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The Margin: Sidney Poitier, legendary Hollywood star, dead at 94

Sidney Poitier, the legendary Hollywood luminary and diplomat, who is credited with helping to break the color barrier in the movie industry in the 1950s and 1960s, is dead at 94.

His death has been confirmed by Bahamas Minister of Foreign Affairs Fred Mitchell.

Poitier, who was born in 1927 in Miami, Fla., but grew up in the Bahamas, was known as the first Black man to win an Academy Award for best actor for his role in 1964’s Lilies of the Field, where he played Homer Smith, an army vet who helps an order of German nuns build a chapel in Arizona.

He made his big-screen debut in the 1950 film No Way Out. 

The Sun reported that Poitier was granted U.S. citizenship after being unexpectedly born in Miami while his Bahamian parents were visiting the U.S. He moved to the U.S. when he was 15 and got his first acting role in 1955’s social-commentary film Blackboard Jungle, where he played Gregory W. Miller.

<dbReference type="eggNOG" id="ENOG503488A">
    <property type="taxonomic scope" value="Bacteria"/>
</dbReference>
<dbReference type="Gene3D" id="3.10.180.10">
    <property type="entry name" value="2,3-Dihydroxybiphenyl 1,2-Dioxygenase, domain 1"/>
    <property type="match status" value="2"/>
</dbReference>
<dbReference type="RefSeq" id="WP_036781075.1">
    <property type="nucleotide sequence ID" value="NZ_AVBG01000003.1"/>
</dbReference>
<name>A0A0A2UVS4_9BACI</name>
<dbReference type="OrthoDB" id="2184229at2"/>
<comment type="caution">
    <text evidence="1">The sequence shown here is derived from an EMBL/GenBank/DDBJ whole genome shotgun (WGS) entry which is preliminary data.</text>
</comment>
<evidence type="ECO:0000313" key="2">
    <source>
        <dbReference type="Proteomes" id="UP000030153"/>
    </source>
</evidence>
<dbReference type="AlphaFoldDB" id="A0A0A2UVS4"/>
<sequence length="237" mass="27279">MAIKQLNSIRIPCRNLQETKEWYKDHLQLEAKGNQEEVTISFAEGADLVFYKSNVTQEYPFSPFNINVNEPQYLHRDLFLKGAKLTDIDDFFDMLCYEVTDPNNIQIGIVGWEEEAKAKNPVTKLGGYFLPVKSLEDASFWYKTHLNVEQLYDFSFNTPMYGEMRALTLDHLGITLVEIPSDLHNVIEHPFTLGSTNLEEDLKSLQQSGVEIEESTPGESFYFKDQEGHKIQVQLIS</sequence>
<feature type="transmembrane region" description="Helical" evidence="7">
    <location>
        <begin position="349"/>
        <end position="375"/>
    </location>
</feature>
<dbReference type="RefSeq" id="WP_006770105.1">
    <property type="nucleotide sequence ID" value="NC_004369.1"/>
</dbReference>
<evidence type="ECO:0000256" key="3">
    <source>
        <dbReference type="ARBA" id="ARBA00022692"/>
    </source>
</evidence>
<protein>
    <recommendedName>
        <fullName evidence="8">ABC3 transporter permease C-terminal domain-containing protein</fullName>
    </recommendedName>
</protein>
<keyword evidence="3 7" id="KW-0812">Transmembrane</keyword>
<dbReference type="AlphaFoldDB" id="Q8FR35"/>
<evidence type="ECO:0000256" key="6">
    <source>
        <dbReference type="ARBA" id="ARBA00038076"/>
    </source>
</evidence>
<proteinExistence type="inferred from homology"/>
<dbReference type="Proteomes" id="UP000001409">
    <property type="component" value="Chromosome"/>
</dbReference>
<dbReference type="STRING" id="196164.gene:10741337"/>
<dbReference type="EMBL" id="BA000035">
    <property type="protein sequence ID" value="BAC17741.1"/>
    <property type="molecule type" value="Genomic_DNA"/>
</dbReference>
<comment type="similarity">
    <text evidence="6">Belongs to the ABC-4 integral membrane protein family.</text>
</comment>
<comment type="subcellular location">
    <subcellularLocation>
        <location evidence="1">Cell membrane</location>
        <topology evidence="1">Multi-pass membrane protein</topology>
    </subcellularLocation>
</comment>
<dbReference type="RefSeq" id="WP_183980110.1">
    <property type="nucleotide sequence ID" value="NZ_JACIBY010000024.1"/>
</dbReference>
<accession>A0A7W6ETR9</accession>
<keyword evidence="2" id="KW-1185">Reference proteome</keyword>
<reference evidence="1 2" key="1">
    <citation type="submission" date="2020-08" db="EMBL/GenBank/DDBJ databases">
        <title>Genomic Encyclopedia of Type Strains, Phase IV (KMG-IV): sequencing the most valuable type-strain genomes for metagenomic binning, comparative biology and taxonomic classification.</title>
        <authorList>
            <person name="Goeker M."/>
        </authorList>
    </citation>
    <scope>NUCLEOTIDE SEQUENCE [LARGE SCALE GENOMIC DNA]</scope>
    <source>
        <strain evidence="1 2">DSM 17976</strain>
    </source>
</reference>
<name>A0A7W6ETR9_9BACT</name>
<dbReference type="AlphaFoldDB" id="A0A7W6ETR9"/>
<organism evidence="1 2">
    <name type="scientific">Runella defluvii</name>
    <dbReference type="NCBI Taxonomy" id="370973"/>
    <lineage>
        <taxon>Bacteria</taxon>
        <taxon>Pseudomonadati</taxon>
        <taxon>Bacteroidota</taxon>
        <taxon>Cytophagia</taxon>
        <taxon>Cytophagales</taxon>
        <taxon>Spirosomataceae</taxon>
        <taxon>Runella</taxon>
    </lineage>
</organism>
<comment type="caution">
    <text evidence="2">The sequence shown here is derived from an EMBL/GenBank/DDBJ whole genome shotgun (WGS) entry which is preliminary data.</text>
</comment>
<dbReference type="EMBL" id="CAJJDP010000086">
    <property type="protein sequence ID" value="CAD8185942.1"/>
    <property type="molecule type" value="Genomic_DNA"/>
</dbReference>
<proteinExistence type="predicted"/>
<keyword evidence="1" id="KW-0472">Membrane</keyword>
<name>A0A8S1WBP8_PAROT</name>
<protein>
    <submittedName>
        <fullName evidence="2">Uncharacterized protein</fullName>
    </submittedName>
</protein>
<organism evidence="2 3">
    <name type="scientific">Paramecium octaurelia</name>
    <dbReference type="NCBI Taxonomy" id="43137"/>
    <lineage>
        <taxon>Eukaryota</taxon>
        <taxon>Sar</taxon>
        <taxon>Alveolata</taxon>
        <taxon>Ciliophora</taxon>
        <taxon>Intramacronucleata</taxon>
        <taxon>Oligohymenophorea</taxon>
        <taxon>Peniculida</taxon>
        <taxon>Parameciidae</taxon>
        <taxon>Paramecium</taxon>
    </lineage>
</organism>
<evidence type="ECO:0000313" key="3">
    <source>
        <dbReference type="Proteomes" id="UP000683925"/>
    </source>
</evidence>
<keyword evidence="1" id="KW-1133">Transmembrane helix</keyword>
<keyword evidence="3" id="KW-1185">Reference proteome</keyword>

The Wall Street Journal wrote that Poitier helped dictate the conversation about race and equality in America through his career. “The nation’s divisiveness on race issues, laid bare by the Civil Rights movement, was approaching a fever-pitch just as his career took flight in the late 1950s,” WSJ wrote.

He served as the Bahamas’ ambassador to Japan. President Barack Obama awarded him the Presidential Medal of Freedom in 2009.

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